New York City was enshrouded in fog as I approached David Geffen Hall for an unusual program of Igor Stravinsky, Richard Strauss and a new horn concerto by Tansy Davies. Although Stravinsky's and Davies' works were composed 108 years apart, they were both heard here in their New York premières. Both works were eerily evocative of the misty weather outside as they moved through ethereal, breathy soundscapes that enveloped audience members in an atmospheric haze of foreboding. Although these two pieces were expertly performed, the musicians of the New York Philharmonic seemed less than enthused by the repertoire judging by their body language and lackluster energy levels. Conductor Esa-Pekka Salonen seemed to exert every ounce of energy at his disposal as he hauled the musicians through the first half of the program. During the second half, which consisted of Strauss' tone poem Also Sprach Zarathustra, the musicians were livelier yet less precise, struggling with wrong notes and bad intonation. It would have been ideal if the orchestra had been able to bring both liveliness and accuracy to this fascinating program.

Esa-Pekka Salonen © Benjamin Suomela
Esa-Pekka Salonen
© Benjamin Suomela

The concert began with Stravinsky's Funeral Song in its New York première. One of Stravinsky's earliest compositions, the work was lost for over a century until its recovery in 2015 by Natalia Braginskaya, the dean of the musicology department at St Petersburg's Rimsky-Korsakov State Conservatory. Stravinsky composed the work in 1908 for the occasion of Rimsky-Korsakov's funeral, and in 1960 stated that he considered it to be "the best of my works before The Firebird, and the most advanced in chromatic harmony." With such a high endorsement from the work's own author, especially after the century-long delay between its first and second performances, Funeral Song could never have lived up to the hype. The twelve minutes of music passed in a gentle yet bland cinematic shimmering. The musical shapes were as vague and misty as the barely discernible cityscape outside. Although beautiful, the work could not compare with Stravinsky's more mature compositional output. The Philharmonic's performance, though pristine, was not as engaging as one would expect considering the intriguing history of the work.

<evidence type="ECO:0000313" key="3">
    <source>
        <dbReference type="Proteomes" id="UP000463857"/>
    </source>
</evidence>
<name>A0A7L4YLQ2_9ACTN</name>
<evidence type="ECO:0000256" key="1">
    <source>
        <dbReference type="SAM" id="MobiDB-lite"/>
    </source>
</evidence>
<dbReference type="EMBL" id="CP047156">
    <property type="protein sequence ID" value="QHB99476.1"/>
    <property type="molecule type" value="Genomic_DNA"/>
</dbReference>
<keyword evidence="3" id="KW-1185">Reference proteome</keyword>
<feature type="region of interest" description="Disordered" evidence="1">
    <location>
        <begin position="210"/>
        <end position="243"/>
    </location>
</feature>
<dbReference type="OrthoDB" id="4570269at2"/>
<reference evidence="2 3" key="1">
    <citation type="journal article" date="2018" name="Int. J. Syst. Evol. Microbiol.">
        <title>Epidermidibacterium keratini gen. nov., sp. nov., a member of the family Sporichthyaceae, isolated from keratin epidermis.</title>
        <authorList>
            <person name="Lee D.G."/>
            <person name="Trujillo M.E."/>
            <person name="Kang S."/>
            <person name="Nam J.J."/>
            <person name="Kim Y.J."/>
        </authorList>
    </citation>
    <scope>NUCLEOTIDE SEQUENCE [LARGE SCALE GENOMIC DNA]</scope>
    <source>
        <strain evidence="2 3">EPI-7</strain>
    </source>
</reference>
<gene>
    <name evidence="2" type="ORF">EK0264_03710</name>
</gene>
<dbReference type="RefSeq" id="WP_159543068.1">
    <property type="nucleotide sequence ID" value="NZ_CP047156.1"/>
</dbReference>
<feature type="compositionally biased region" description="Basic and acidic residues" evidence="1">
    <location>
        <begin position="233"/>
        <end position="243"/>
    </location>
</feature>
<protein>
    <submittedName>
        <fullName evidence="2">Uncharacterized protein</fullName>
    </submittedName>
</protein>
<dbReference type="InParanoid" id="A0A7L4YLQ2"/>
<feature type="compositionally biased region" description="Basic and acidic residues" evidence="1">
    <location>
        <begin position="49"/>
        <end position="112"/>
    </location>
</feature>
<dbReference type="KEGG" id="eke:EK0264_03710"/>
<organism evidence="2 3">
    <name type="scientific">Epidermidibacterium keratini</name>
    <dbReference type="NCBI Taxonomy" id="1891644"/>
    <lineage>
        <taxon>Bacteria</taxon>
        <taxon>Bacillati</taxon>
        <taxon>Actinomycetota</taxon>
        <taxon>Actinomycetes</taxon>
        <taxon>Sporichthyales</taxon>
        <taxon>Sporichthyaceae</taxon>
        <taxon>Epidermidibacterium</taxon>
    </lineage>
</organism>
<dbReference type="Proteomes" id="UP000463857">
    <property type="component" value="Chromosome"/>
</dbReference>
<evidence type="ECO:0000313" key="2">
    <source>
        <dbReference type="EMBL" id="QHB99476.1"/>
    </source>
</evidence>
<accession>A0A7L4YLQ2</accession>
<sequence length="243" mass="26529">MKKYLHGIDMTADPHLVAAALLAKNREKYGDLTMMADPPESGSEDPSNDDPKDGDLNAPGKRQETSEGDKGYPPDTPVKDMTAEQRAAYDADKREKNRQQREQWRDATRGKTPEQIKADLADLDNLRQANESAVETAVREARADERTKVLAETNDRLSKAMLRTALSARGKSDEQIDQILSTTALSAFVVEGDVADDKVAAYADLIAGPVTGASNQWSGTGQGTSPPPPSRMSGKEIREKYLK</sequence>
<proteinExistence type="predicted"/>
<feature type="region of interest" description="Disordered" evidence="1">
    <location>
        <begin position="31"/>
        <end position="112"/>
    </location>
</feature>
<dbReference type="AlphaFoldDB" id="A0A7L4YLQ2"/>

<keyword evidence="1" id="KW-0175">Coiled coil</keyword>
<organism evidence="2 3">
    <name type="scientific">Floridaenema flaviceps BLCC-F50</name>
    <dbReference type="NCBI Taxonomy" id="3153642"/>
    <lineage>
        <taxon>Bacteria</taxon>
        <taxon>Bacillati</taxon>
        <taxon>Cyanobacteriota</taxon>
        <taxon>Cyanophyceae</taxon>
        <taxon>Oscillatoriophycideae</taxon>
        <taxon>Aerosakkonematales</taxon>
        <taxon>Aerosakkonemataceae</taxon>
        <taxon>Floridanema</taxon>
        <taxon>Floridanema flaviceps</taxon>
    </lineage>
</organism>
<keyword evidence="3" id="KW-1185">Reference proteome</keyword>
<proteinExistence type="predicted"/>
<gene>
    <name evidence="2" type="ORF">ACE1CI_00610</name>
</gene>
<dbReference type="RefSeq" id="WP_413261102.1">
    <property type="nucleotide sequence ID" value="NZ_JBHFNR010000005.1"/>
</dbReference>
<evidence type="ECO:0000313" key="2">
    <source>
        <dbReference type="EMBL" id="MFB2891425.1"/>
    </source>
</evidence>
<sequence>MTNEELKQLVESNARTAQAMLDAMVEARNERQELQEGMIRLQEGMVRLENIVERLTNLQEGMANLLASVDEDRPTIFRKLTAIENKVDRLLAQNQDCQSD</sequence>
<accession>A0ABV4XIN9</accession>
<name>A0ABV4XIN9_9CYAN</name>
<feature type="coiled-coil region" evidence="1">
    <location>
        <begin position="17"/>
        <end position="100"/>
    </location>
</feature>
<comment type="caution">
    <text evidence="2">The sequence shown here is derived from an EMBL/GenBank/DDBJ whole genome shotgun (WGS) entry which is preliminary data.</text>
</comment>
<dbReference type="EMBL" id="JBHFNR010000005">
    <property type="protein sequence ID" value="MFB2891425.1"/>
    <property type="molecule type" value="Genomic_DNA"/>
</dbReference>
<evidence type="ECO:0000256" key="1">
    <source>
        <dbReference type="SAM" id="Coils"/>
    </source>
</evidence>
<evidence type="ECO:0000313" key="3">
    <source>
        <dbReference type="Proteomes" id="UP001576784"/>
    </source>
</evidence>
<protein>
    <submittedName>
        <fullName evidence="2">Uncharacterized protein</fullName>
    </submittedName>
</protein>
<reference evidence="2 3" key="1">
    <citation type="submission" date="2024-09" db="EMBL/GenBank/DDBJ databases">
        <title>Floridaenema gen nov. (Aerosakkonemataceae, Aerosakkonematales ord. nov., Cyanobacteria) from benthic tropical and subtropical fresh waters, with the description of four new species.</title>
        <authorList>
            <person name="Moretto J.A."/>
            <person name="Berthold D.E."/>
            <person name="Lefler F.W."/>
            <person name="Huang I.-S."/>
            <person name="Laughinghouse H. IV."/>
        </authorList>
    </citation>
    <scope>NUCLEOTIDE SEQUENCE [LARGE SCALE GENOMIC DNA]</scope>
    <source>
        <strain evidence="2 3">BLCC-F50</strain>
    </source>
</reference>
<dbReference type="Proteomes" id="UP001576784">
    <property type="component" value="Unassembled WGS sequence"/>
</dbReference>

The performance of Tansy Davies' Forest: a concerto for four horns was similarly lackluster, although the piece itself is anything but. With Schumann's four horn Konzertstück as possibly its only predecessor, the sound world of Forest was dense and unique. Prior to the performance, Ms Davies stated that she intended to evoke a Romantic sensation of mystery and nature, to make us consider what humans might have lost in our mechanized world. The solo part, here performed by four hornists from London's Philharmonia Orchestra (who gave the world première in February), sounds out musical lines that are "macho and rad" while the orchestra "twirls and dances" behind them. These two entities, speaking in two distinct languages, attempt to communicate and find common ground. The 25-minute piece was engaging from start to finish, particularly the eerily oscillating strings, echo-y percussion, and skillfully executed contrast on the four horns. Blurry harmonies, constantly approaching dissonance yet never definitively reaching it, effectively created a woodsy, enigmatic atmosphere. However, the body language saw the musicians leaning away from, rather than into, the music, and one violinist even plugged her ears against the wailing of the horns. 

The Philharmonic's rendition of Also Sprach Zarathustra was more impassioned. Mr Salonen took a brisk yet clean tempo from the start, lifting the fog that had pervaded the first half of the concert. The musicians seemed to be enjoying themselves as they marched their way from the familiar opening fanfare through more lyrical and waltzy passages; these different sections comprise Strauss' musicalization of Nietzsche's text of the same name. A few wrong notes (most notably from the woodwind section) distracted from the renewed vigor of the Philharmonic. This is not the first time this season that their playing has left much to be desired; hopefully the upcoming changes in leadership responsibilities at the Philharmonic will help ameliorate these issues. A program such as this one deserves to sound as fantastic as it looks on the page.

***11